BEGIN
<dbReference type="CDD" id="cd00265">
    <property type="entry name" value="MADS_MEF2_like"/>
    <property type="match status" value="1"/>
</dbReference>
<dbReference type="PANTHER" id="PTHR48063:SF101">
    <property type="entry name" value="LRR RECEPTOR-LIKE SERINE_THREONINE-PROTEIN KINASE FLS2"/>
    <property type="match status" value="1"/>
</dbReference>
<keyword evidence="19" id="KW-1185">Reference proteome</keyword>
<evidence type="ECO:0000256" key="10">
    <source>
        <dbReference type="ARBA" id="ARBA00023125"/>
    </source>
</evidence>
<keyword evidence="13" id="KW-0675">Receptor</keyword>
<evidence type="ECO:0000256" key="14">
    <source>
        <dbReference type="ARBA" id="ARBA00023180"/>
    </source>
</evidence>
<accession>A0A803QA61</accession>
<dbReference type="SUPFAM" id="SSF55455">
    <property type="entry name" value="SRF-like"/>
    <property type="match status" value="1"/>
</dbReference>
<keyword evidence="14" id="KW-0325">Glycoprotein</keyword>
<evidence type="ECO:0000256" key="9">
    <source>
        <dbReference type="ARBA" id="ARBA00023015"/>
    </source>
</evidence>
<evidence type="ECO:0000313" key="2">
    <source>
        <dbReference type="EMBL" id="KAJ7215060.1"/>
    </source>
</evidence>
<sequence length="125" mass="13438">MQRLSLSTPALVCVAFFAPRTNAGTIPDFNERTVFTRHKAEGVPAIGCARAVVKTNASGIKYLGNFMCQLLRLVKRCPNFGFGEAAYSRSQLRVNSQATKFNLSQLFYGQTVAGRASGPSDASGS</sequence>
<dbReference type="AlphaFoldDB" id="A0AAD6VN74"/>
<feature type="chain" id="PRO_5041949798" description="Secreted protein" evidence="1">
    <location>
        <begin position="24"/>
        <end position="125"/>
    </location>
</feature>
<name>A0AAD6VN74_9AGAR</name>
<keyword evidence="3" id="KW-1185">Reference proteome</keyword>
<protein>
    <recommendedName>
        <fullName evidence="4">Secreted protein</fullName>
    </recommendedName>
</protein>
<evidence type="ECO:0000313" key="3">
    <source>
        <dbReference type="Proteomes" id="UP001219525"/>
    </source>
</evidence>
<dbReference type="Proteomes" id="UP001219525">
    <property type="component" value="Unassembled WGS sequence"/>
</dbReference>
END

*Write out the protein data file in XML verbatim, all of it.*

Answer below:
<dbReference type="CDD" id="cd00265">
    <property type="entry name" value="MADS_MEF2_like"/>
    <property type="match status" value="1"/>
</dbReference>
<dbReference type="PANTHER" id="PTHR48063:SF101">
    <property type="entry name" value="LRR RECEPTOR-LIKE SERINE_THREONINE-PROTEIN KINASE FLS2"/>
    <property type="match status" value="1"/>
</dbReference>
<keyword evidence="19" id="KW-1185">Reference proteome</keyword>
<evidence type="ECO:0000256" key="10">
    <source>
        <dbReference type="ARBA" id="ARBA00023125"/>
    </source>
</evidence>
<keyword evidence="13" id="KW-0675">Receptor</keyword>
<evidence type="ECO:0000256" key="14">
    <source>
        <dbReference type="ARBA" id="ARBA00023180"/>
    </source>
</evidence>
<accession>A0A803QA61</accession>
<dbReference type="SUPFAM" id="SSF55455">
    <property type="entry name" value="SRF-like"/>
    <property type="match status" value="1"/>
</dbReference>
<keyword evidence="14" id="KW-0325">Glycoprotein</keyword>
<evidence type="ECO:0000256" key="9">
    <source>
        <dbReference type="ARBA" id="ARBA00023015"/>
    </source>
</evidence>
<evidence type="ECO:0000313" key="2">
    <source>
        <dbReference type="EMBL" id="KAJ7215060.1"/>
    </source>
</evidence>
<sequence length="125" mass="13438">MQRLSLSTPALVCVAFFAPRTNAGTIPDFNERTVFTRHKAEGVPAIGCARAVVKTNASGIKYLGNFMCQLLRLVKRCPNFGFGEAAYSRSQLRVNSQATKFNLSQLFYGQTVAGRASGPSDASGS</sequence>
<dbReference type="AlphaFoldDB" id="A0AAD6VN74"/>
<feature type="chain" id="PRO_5041949798" description="Secreted protein" evidence="1">
    <location>
        <begin position="24"/>
        <end position="125"/>
    </location>
</feature>
<name>A0AAD6VN74_9AGAR</name>
<keyword evidence="3" id="KW-1185">Reference proteome</keyword>
<protein>
    <recommendedName>
        <fullName evidence="4">Secreted protein</fullName>
    </recommendedName>
</protein>
<evidence type="ECO:0000313" key="3">
    <source>
        <dbReference type="Proteomes" id="UP001219525"/>
    </source>
</evidence>
<dbReference type="Proteomes" id="UP001219525">
    <property type="component" value="Unassembled WGS sequence"/>
</dbReference>